For many students, living on campus can be equally exciting and overwhelming. It is their first time having to take care of themselves or share a space with a roommate, which can be intimidating.
Residential adviser Briana Brown, a junior communications major, said it can be a tough transition for students living own their own.
“In the beginning it’s like [RAs] taking care of everything for them. So you have to just guide them and nurture them,” Brown said.
As a residential adviser, Brown’s job is to connect students to the campus and the resources they need to succeed, as well solve any troubles they might have.
Students who have lived on campus shared their survival tips for incoming students looking to dorm.
Ashley Robinson, 20, a junior recreation and tourism management major, has been living on campus for two years.
“Try to find a way to manage your time between school, work, studying and leisure time,” Robinson said. “Living on your own without parental supervision or encouragement to do your studies can cause you to spend less time on studies and procrastinate more, maybe even to the point of skipping class and assignments.”
For Robinson, time management was a skill that proved valuable while living on her own, though not without some trial-and-error.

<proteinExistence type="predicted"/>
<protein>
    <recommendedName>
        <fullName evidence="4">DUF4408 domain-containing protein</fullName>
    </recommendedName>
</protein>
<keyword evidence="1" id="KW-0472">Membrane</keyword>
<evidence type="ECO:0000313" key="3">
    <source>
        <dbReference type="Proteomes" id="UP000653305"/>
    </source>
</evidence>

“My freshman year living in the dorm I had no time management skills what so ever. I started skipping assignments or half-[attempting] them and started skipping class and ended up with a low GPA for my first semester,” Robinson said.
Brown gave similar advice, adding that getting to know one’s roommates will go a long way when solving disputes.
“If you have roommates that you don’t know, get to know them, don’t just stay in your room and expect everything to be all handy-dandy,” Brown said. “Get to know them, if there’s a problem talk it out.”
Another tip Robinson found essential when living in a dorm is setting boundaries with a roommate. Being able to live with another person is essential to a positive dorming experience.
“Set boundaries and ground rules with your roommates, as far as chores and space and visitors,” Robinson said. “If boundaries aren’t set one person can feel like they are doing more cleaning than the other person or people, and become resentful.”
Rekeia Harris, 20, a junior psychology major, believes staying on top of student housing fees is important to remember when living in a dorm.
“Get money in advance for fees if you rely for FAFSA, because the fees are due before FAFSA comes through and if you don’t pay or apply for housing in time you may lose a spot,” Harris said.
The most common and important tip students gave was to make friends, as they might also live in housing. Getting involved in on-campus activities helps in meeting new people.
“Get involved, try to get into clubs, go to on campus events, try to get to know some of your classmates, they may live in housing too and you could create study groups,” Harris said.
Daniel Gonzalez, 21, a junior business management major, agreed with this tip, adding the need to be sociable.
“Don’t be afraid to make friends and go to events alone because you’ll meet people,” Gonzalez said.
Brown gave a final piece of advice for incoming students that haven’t lived on their own before.
“Let time take its course. In the beginning you’re going to be scared, of course you’re moving from home, but just let time take its course,” Brown said. “Let there be change.”